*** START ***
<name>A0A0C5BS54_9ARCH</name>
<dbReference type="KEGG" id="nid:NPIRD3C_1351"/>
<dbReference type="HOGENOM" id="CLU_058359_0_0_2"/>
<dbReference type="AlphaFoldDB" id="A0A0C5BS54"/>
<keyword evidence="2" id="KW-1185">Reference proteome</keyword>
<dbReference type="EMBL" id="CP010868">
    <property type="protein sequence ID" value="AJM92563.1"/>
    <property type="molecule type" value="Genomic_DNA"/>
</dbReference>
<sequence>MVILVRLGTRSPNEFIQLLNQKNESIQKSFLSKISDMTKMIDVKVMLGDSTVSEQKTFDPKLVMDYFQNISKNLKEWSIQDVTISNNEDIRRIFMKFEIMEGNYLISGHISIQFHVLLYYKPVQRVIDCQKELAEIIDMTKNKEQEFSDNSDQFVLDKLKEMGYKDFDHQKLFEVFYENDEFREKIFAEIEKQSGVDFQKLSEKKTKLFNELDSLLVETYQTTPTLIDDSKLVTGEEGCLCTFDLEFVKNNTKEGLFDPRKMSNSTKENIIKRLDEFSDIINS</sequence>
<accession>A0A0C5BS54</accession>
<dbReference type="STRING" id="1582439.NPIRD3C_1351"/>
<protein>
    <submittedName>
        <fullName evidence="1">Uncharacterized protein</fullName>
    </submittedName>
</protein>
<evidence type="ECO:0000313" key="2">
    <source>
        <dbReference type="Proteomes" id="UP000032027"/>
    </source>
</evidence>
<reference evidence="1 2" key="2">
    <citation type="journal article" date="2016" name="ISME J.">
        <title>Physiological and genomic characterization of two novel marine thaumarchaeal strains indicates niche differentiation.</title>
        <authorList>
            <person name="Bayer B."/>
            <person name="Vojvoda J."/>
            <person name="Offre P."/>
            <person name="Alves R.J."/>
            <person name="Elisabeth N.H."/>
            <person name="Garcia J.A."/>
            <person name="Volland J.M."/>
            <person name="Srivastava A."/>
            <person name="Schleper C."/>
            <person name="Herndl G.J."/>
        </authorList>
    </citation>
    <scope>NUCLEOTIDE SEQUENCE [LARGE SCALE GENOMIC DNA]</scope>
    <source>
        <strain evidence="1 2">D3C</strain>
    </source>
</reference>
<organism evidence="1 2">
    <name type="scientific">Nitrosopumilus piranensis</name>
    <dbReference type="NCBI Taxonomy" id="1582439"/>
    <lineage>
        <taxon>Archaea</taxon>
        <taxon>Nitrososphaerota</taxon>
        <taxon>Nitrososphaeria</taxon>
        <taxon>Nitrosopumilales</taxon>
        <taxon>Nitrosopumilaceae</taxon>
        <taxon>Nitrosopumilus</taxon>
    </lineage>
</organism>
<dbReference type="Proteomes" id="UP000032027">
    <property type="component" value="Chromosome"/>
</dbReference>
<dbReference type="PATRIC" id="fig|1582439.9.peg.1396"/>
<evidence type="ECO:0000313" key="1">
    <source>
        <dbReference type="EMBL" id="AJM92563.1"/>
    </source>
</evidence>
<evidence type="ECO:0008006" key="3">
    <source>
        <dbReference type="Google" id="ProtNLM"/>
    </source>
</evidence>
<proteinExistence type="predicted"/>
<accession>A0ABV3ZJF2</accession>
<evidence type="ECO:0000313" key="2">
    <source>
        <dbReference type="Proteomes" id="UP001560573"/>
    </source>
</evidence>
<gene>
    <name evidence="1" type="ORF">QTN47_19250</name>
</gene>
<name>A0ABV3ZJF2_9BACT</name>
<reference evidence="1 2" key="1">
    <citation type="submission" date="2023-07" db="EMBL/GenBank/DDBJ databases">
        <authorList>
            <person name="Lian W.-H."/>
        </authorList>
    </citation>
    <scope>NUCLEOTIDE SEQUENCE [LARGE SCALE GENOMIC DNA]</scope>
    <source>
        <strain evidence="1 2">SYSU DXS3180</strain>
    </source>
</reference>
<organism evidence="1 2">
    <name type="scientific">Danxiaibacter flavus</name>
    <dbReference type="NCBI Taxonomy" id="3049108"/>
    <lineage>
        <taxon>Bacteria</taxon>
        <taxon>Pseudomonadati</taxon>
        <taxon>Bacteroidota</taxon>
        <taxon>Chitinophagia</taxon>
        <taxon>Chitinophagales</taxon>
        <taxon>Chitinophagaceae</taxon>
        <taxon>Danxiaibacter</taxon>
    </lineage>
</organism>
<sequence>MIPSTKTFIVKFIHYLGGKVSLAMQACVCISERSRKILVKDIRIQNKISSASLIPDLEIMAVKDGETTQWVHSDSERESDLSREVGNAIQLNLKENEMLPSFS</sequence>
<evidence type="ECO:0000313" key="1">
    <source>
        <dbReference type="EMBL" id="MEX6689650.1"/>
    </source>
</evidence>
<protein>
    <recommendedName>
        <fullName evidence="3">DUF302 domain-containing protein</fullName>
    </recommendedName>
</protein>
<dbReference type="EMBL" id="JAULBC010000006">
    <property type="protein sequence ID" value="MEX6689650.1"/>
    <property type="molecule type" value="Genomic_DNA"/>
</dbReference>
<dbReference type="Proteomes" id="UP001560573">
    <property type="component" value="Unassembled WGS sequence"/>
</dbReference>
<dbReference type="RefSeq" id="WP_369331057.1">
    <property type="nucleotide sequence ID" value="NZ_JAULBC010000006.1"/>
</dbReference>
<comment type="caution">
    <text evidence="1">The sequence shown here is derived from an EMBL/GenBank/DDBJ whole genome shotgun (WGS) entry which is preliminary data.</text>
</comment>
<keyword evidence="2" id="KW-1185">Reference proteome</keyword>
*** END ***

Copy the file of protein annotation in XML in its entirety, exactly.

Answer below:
<name>A0A0C5BS54_9ARCH</name>
<dbReference type="KEGG" id="nid:NPIRD3C_1351"/>
<dbReference type="HOGENOM" id="CLU_058359_0_0_2"/>
<dbReference type="AlphaFoldDB" id="A0A0C5BS54"/>
<keyword evidence="2" id="KW-1185">Reference proteome</keyword>
<dbReference type="EMBL" id="CP010868">
    <property type="protein sequence ID" value="AJM92563.1"/>
    <property type="molecule type" value="Genomic_DNA"/>
</dbReference>
<sequence>MVILVRLGTRSPNEFIQLLNQKNESIQKSFLSKISDMTKMIDVKVMLGDSTVSEQKTFDPKLVMDYFQNISKNLKEWSIQDVTISNNEDIRRIFMKFEIMEGNYLISGHISIQFHVLLYYKPVQRVIDCQKELAEIIDMTKNKEQEFSDNSDQFVLDKLKEMGYKDFDHQKLFEVFYENDEFREKIFAEIEKQSGVDFQKLSEKKTKLFNELDSLLVETYQTTPTLIDDSKLVTGEEGCLCTFDLEFVKNNTKEGLFDPRKMSNSTKENIIKRLDEFSDIINS</sequence>
<accession>A0A0C5BS54</accession>
<dbReference type="STRING" id="1582439.NPIRD3C_1351"/>
<protein>
    <submittedName>
        <fullName evidence="1">Uncharacterized protein</fullName>
    </submittedName>
</protein>
<evidence type="ECO:0000313" key="2">
    <source>
        <dbReference type="Proteomes" id="UP000032027"/>
    </source>
</evidence>
<reference evidence="1 2" key="2">
    <citation type="journal article" date="2016" name="ISME J.">
        <title>Physiological and genomic characterization of two novel marine thaumarchaeal strains indicates niche differentiation.</title>
        <authorList>
            <person name="Bayer B."/>
            <person name="Vojvoda J."/>
            <person name="Offre P."/>
            <person name="Alves R.J."/>
            <person name="Elisabeth N.H."/>
            <person name="Garcia J.A."/>
            <person name="Volland J.M."/>
            <person name="Srivastava A."/>
            <person name="Schleper C."/>
            <person name="Herndl G.J."/>
        </authorList>
    </citation>
    <scope>NUCLEOTIDE SEQUENCE [LARGE SCALE GENOMIC DNA]</scope>
    <source>
        <strain evidence="1 2">D3C</strain>
    </source>
</reference>
<organism evidence="1 2">
    <name type="scientific">Nitrosopumilus piranensis</name>
    <dbReference type="NCBI Taxonomy" id="1582439"/>
    <lineage>
        <taxon>Archaea</taxon>
        <taxon>Nitrososphaerota</taxon>
        <taxon>Nitrososphaeria</taxon>
        <taxon>Nitrosopumilales</taxon>
        <taxon>Nitrosopumilaceae</taxon>
        <taxon>Nitrosopumilus</taxon>
    </lineage>
</organism>
<dbReference type="Proteomes" id="UP000032027">
    <property type="component" value="Chromosome"/>
</dbReference>
<dbReference type="PATRIC" id="fig|1582439.9.peg.1396"/>
<evidence type="ECO:0000313" key="1">
    <source>
        <dbReference type="EMBL" id="AJM92563.1"/>
    </source>
</evidence>
<evidence type="ECO:0008006" key="3">
    <source>
        <dbReference type="Google" id="ProtNLM"/>
    </source>
</evidence>
<proteinExistence type="predicted"/>
<accession>A0ABV3ZJF2</accession>
<evidence type="ECO:0000313" key="2">
    <source>
        <dbReference type="Proteomes" id="UP001560573"/>
    </source>
</evidence>
<gene>
    <name evidence="1" type="ORF">QTN47_19250</name>
</gene>
<name>A0ABV3ZJF2_9BACT</name>
<reference evidence="1 2" key="1">
    <citation type="submission" date="2023-07" db="EMBL/GenBank/DDBJ databases">
        <authorList>
            <person name="Lian W.-H."/>
        </authorList>
    </citation>
    <scope>NUCLEOTIDE SEQUENCE [LARGE SCALE GENOMIC DNA]</scope>
    <source>
        <strain evidence="1 2">SYSU DXS3180</strain>
    </source>
</reference>
<organism evidence="1 2">
    <name type="scientific">Danxiaibacter flavus</name>
    <dbReference type="NCBI Taxonomy" id="3049108"/>
    <lineage>
        <taxon>Bacteria</taxon>
        <taxon>Pseudomonadati</taxon>
        <taxon>Bacteroidota</taxon>
        <taxon>Chitinophagia</taxon>
        <taxon>Chitinophagales</taxon>
        <taxon>Chitinophagaceae</taxon>
        <taxon>Danxiaibacter</taxon>
    </lineage>
</organism>
<sequence>MIPSTKTFIVKFIHYLGGKVSLAMQACVCISERSRKILVKDIRIQNKISSASLIPDLEIMAVKDGETTQWVHSDSERESDLSREVGNAIQLNLKENEMLPSFS</sequence>
<evidence type="ECO:0000313" key="1">
    <source>
        <dbReference type="EMBL" id="MEX6689650.1"/>
    </source>
</evidence>
<protein>
    <recommendedName>
        <fullName evidence="3">DUF302 domain-containing protein</fullName>
    </recommendedName>
</protein>
<dbReference type="EMBL" id="JAULBC010000006">
    <property type="protein sequence ID" value="MEX6689650.1"/>
    <property type="molecule type" value="Genomic_DNA"/>
</dbReference>
<dbReference type="Proteomes" id="UP001560573">
    <property type="component" value="Unassembled WGS sequence"/>
</dbReference>
<dbReference type="RefSeq" id="WP_369331057.1">
    <property type="nucleotide sequence ID" value="NZ_JAULBC010000006.1"/>
</dbReference>
<comment type="caution">
    <text evidence="1">The sequence shown here is derived from an EMBL/GenBank/DDBJ whole genome shotgun (WGS) entry which is preliminary data.</text>
</comment>
<keyword evidence="2" id="KW-1185">Reference proteome</keyword>